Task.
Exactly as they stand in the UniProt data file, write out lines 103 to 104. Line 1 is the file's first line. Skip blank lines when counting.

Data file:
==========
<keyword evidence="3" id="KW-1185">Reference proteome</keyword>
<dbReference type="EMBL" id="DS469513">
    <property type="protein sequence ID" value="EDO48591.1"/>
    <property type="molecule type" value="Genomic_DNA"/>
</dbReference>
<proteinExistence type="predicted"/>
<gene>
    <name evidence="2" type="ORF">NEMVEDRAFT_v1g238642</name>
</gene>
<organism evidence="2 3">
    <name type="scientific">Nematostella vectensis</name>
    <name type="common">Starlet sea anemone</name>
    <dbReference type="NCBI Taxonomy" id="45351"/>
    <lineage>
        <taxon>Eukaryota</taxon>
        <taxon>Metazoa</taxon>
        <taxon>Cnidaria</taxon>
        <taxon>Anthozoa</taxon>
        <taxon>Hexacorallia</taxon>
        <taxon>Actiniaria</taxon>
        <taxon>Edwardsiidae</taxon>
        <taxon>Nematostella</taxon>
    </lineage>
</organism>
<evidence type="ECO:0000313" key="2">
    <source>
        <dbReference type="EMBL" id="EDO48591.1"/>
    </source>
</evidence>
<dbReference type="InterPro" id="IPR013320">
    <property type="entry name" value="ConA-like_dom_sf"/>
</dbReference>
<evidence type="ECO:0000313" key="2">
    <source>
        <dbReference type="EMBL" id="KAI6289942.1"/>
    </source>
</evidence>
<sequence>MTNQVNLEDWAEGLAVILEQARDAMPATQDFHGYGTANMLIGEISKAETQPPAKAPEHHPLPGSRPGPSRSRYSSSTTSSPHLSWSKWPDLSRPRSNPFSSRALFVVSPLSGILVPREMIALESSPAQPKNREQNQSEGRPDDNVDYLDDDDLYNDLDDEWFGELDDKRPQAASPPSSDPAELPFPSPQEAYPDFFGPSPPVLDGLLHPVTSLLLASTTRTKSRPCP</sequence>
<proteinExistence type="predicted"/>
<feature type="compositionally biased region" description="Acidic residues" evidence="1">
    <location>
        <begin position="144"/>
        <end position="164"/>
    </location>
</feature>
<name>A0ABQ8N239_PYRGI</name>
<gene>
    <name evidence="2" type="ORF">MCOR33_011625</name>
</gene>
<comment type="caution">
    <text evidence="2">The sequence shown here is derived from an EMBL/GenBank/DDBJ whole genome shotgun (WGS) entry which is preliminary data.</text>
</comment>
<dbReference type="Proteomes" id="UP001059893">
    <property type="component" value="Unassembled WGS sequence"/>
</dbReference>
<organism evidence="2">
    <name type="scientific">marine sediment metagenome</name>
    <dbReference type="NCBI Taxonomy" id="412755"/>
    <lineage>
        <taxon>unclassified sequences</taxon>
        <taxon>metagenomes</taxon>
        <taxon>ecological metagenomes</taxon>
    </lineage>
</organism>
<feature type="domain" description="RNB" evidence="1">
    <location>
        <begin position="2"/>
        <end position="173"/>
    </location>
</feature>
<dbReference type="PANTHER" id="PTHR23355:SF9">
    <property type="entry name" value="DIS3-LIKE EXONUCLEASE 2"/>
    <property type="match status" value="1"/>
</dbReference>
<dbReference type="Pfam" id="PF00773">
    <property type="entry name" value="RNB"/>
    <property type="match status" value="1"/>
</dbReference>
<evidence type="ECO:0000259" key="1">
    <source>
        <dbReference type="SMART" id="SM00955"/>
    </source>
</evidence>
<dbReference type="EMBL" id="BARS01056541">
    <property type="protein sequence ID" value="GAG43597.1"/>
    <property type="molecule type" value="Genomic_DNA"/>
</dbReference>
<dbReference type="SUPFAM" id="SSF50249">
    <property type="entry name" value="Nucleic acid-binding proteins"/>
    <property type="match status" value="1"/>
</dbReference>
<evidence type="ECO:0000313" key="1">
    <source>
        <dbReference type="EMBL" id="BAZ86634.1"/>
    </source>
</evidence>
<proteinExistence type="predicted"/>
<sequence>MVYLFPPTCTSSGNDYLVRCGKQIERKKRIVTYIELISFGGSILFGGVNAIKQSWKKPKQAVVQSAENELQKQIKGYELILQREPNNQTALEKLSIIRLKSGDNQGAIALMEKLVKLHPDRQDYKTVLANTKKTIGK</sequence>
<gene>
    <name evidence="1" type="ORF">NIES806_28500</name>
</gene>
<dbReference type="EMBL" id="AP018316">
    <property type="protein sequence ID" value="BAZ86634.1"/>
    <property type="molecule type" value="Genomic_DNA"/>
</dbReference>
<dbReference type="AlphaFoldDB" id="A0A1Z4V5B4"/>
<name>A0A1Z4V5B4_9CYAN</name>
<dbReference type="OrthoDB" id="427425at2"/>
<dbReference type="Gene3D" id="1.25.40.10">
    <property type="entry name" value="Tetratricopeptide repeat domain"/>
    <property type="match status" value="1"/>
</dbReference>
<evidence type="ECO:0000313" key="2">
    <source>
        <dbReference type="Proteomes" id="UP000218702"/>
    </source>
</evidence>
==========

    <property type="protein sequence ID" value="BAZ86634.1"/>
    <property type="molecule type" value="Genomic_DNA"/>